After a couple years of radio silence from a client and most of my original contacts moving to other companies, I got a call from their talent acquisition team. They had found some notes in their system relating to past work performed.
They had a problem. More precisely, one of their internal clients had a problem.
The problem was a key contributor role in their financial reporting team. The person in the role left the company 355 days earlier.
And it still was not filled.
355 days, 150+ resumes reviewed by the hiring manager, 30+ interviews, declined offers…still open.
Can you imagine working on that team with a reporting deadline pressing down on you? It must be right, on-time and no one really cares how many hours, weekends, weeknights, sleepless nights, holidays, vacation days, sick days or family events get missed.
Could we help? Yes! Did we? Yes, completed the search with the second candidate presented in less than three weeks from the first phone call.
That’s all well & good but something was broken, and it got me to thinking…Why did it take over a year to fill a mid-level role like that?
There was a study in the Harvard Business Review that found only 23% of the total talent pool will either post a resume on a job board or apply to a job ad. Only 23% will raise their flags and say, “look at me!”
Most companies and contingent recruiting firms have similar recruiting strategies. Both post ads, with firms usually pasting their logo on a company’s description, on the same job boards. Both scrape their existing database. Both really work over that 23%. Both end up picking through the same Red Ocean of available candidates.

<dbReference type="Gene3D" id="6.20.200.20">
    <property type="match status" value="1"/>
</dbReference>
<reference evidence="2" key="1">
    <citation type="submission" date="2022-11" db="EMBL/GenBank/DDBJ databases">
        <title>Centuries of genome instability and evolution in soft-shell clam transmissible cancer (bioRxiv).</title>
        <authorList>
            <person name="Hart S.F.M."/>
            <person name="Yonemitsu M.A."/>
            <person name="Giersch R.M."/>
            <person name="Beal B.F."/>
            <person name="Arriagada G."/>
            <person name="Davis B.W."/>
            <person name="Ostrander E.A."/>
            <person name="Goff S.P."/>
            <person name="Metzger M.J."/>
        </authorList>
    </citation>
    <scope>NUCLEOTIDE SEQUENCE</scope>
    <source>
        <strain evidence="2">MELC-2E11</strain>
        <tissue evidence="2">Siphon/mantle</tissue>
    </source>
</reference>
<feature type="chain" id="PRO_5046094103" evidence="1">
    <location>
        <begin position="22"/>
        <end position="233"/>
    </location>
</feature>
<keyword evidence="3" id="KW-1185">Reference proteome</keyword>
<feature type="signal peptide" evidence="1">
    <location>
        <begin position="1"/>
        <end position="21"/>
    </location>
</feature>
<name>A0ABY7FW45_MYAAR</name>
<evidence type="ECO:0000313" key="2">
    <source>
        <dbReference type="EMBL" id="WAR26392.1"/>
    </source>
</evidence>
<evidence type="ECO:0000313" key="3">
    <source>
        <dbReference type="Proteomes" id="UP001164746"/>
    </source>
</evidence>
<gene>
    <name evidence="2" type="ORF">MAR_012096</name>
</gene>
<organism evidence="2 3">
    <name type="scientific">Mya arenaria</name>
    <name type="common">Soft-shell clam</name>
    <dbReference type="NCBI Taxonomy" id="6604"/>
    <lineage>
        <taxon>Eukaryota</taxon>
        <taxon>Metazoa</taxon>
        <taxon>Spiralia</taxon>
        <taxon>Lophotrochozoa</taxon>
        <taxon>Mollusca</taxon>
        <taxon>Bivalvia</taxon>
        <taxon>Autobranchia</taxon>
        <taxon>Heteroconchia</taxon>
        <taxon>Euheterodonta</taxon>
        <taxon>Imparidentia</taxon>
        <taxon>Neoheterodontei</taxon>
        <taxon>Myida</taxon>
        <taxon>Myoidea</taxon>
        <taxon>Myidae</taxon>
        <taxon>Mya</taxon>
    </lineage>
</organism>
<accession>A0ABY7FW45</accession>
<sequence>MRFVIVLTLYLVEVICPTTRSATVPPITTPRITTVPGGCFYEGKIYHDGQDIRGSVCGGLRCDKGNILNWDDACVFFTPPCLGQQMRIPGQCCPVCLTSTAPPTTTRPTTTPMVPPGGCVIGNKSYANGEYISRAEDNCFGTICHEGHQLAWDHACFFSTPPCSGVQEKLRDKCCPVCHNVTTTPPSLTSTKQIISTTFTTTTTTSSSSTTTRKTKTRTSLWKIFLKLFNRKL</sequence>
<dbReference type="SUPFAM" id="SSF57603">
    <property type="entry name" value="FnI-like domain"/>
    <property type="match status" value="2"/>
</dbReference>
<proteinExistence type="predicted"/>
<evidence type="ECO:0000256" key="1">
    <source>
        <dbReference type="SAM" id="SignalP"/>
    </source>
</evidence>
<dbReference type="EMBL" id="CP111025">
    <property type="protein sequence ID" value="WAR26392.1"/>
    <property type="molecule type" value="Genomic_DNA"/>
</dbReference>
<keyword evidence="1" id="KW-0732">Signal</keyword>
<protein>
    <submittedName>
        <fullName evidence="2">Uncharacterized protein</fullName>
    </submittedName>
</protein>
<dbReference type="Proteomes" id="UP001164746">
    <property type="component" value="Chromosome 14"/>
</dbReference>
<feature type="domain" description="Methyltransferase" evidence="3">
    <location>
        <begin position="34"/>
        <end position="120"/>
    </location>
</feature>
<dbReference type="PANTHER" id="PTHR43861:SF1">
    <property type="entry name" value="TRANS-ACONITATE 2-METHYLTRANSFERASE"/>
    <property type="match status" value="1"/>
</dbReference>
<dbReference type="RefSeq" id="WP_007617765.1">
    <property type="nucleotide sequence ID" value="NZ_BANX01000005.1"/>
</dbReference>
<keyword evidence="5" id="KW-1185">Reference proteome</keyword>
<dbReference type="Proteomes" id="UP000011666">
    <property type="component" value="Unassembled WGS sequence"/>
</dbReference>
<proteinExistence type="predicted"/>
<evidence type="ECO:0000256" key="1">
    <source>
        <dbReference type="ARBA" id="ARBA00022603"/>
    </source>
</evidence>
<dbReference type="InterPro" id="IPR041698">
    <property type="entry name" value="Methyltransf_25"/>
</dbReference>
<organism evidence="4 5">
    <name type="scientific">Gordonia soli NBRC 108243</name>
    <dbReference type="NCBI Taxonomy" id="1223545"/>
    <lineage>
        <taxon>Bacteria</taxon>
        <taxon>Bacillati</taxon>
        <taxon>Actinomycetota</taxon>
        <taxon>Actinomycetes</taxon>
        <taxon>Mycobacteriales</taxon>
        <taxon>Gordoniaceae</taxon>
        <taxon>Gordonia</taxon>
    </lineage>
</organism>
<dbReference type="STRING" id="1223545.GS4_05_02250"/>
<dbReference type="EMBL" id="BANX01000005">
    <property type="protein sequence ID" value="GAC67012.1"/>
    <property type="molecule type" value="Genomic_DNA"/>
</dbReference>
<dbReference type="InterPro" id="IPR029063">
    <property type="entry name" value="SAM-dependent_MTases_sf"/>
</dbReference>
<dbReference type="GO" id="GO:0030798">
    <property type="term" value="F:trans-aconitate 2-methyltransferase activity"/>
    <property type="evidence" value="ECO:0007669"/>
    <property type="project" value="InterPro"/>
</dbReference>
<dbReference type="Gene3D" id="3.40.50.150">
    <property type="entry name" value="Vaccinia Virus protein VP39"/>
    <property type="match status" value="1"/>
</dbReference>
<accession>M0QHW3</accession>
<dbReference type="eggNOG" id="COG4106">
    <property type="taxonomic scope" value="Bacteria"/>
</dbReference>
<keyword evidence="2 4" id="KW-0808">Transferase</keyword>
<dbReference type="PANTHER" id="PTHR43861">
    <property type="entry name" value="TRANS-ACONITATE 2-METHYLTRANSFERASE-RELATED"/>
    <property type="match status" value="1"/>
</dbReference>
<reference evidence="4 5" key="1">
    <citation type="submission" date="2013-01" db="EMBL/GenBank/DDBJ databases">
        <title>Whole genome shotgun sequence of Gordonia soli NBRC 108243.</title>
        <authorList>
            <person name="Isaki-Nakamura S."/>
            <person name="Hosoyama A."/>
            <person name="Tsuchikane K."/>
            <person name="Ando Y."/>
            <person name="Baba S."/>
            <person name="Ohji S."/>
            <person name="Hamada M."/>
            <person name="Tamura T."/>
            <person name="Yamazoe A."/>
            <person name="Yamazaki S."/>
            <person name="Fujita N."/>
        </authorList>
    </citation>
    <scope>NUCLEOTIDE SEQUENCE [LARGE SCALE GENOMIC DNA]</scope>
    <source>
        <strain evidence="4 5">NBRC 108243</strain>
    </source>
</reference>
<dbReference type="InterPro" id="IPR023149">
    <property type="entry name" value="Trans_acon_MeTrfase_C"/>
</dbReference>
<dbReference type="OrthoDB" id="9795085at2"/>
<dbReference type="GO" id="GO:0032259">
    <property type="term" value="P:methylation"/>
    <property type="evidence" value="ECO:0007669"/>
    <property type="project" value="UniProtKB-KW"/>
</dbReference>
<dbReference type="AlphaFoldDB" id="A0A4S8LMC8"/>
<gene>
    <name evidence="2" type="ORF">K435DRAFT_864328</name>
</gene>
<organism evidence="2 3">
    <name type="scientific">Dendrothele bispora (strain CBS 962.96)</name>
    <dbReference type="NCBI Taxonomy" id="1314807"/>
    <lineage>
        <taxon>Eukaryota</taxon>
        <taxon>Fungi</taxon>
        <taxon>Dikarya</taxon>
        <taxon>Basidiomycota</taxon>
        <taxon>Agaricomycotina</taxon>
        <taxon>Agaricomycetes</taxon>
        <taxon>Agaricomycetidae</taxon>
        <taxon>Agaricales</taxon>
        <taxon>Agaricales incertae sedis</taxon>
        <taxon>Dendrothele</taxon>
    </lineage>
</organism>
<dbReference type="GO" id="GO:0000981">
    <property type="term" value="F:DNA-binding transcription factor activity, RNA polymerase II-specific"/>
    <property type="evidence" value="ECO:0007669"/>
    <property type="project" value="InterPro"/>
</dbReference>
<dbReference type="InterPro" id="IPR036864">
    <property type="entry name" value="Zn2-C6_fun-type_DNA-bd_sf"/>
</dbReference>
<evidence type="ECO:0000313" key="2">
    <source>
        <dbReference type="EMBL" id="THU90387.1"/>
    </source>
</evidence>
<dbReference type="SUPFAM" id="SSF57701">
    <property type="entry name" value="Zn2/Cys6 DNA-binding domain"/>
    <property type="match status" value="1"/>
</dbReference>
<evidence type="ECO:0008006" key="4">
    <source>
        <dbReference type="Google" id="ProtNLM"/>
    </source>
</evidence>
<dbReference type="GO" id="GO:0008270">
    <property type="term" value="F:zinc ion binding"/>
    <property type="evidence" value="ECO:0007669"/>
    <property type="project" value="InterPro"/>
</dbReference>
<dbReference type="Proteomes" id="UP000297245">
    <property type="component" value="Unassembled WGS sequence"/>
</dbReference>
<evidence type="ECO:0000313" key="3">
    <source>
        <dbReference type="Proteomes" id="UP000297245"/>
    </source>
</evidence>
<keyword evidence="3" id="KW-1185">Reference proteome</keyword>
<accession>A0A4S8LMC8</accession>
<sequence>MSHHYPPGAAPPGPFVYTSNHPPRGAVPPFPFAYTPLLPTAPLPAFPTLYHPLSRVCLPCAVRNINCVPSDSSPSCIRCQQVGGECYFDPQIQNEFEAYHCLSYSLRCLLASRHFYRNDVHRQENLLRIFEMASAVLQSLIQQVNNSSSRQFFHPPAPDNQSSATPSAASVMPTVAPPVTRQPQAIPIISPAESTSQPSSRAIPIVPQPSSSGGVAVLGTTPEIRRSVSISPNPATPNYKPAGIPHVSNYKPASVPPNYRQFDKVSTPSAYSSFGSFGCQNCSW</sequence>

Here is what struck me. According to the same study, 79% of the total talent pool will take a call and listen to a recruiter if the opportunity is skillfully positioned. This is the Blue Ocean.
This is a big reason why the decades-old recruiting model is not working like it did years ago. Recruiting firms are not incentivized to find the right talent at the right time. They are incentivized to be the first to present a candidate and to advocate for their candidate above all others. The truth is, contingent firms fill less than 20% of their job orders. If they cannot get candidates through the gate in the first two or three weeks, they spend their efforts on more promising jobs.
The truth is this, since there is a less than 20% fill rate, you can guarantee that a company’s preferred candidate is being presented to every other company that might have a similar role…because the recruiting firm must chase the transaction, any transaction.
But the market is evolving. It is time for the strategies Hiring Managers use to evolve with it. The odds are that your next best hire is in the 79% so why not target them instead of the over-picked 23%?
Ready to evolve your strategy and start getting the right talent at the right time?